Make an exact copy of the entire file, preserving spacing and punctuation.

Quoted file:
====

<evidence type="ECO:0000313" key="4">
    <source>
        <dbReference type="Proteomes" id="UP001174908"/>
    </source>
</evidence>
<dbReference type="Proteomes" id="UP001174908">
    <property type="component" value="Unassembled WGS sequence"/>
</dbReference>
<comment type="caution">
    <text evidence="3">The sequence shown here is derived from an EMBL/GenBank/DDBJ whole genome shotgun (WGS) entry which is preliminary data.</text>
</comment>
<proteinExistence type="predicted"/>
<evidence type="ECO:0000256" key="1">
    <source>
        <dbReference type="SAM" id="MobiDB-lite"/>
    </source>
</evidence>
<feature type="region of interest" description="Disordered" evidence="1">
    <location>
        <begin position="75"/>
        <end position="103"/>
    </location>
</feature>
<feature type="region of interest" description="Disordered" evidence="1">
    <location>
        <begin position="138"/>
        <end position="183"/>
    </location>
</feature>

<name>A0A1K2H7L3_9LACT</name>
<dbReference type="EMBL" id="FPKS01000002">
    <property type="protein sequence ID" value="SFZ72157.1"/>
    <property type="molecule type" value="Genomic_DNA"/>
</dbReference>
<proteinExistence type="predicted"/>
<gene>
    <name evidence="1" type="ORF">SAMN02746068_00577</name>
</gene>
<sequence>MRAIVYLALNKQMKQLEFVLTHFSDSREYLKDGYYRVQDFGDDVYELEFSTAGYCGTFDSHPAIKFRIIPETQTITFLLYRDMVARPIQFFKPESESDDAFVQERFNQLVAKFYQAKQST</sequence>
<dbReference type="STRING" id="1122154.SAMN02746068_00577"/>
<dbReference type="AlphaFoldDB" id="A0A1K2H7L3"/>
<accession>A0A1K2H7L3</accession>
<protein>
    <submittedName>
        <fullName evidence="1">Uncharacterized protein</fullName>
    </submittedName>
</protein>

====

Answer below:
<evidence type="ECO:0000313" key="4">
    <source>
        <dbReference type="Proteomes" id="UP001174908"/>
    </source>
</evidence>
<dbReference type="Proteomes" id="UP001174908">
    <property type="component" value="Unassembled WGS sequence"/>
</dbReference>
<comment type="caution">
    <text evidence="3">The sequence shown here is derived from an EMBL/GenBank/DDBJ whole genome shotgun (WGS) entry which is preliminary data.</text>
</comment>
<proteinExistence type="predicted"/>
<evidence type="ECO:0000256" key="1">
    <source>
        <dbReference type="SAM" id="MobiDB-lite"/>
    </source>
</evidence>
<feature type="region of interest" description="Disordered" evidence="1">
    <location>
        <begin position="75"/>
        <end position="103"/>
    </location>
</feature>
<feature type="region of interest" description="Disordered" evidence="1">
    <location>
        <begin position="138"/>
        <end position="183"/>
    </location>
</feature>

<name>A0A1K2H7L3_9LACT</name>
<dbReference type="EMBL" id="FPKS01000002">
    <property type="protein sequence ID" value="SFZ72157.1"/>
    <property type="molecule type" value="Genomic_DNA"/>
</dbReference>
<proteinExistence type="predicted"/>
<gene>
    <name evidence="1" type="ORF">SAMN02746068_00577</name>
</gene>
<sequence>MRAIVYLALNKQMKQLEFVLTHFSDSREYLKDGYYRVQDFGDDVYELEFSTAGYCGTFDSHPAIKFRIIPETQTITFLLYRDMVARPIQFFKPESESDDAFVQERFNQLVAKFYQAKQST</sequence>
<dbReference type="STRING" id="1122154.SAMN02746068_00577"/>
<dbReference type="AlphaFoldDB" id="A0A1K2H7L3"/>
<accession>A0A1K2H7L3</accession>
<protein>
    <submittedName>
        <fullName evidence="1">Uncharacterized protein</fullName>
    </submittedName>
</protein>